# combinatorics again

Robin Hankin r.hankin at noc.soton.ac.uk
Mon Mar 6 10:06:36 CET 2006

```Hi

I want to enumerate all vectors of length "J", whose elements are
integers in the range 1 to S, without regard to ordering.

With J=S=3, the combinations are as follows:

[,1] [,2] [,3]
[1,]    1    1    1
[2,]    1    1    2
[3,]    1    1    3
[4,]    1    2    2
[5,]    1    2    3
[6,]    1    3    3
[7,]    2    2    2
[8,]    2    2    3
[9,]    2    3    3
[10,]    3    3    3

Note that (eg) c(1,2,1) is not on the list because we already have
c(1,1,2) which would be equivalent [because the problem is to
enumerate the cases without regard to ordering] and I do not want
repeats.

The best I can do is to create all S^J possibilities and weed out the
repeats, using unique() ; code below.

Why is this no good?  Well, even for the tiny case of J=S=10, this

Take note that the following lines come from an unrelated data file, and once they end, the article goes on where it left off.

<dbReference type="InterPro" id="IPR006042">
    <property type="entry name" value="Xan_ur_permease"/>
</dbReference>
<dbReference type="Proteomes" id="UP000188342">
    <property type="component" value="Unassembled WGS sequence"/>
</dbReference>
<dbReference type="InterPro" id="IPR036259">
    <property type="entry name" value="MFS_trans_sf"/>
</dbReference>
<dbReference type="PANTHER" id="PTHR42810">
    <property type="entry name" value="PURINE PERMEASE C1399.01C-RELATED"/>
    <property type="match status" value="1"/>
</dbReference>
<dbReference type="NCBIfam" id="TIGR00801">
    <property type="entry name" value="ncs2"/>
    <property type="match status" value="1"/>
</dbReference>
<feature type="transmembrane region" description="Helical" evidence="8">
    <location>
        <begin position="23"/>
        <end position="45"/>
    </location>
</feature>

would require a matrix of 10^10 rows, and my little linux machine
refuses to cooperate, complaining about allocating a vector of
length 1410065408.  For these values of J and S, I happen to know
that the are 6360 distinct combinations, which is eminently handleable.

Anyone got any better ideas?

allcomb <- function(J,S){

f <- function(...) {
1:S
}
out <- as.matrix(do.call("expand.grid", lapply(1:J, FUN = f)))
out <- t(apply(out,1,sort))
unique(out)
}

--
Robin Hankin
Uncertainty Analyst
National Oceanography Centre, Southampton
European Way, Southampton SO14 3ZH, UK
tel  023-8059-7743

```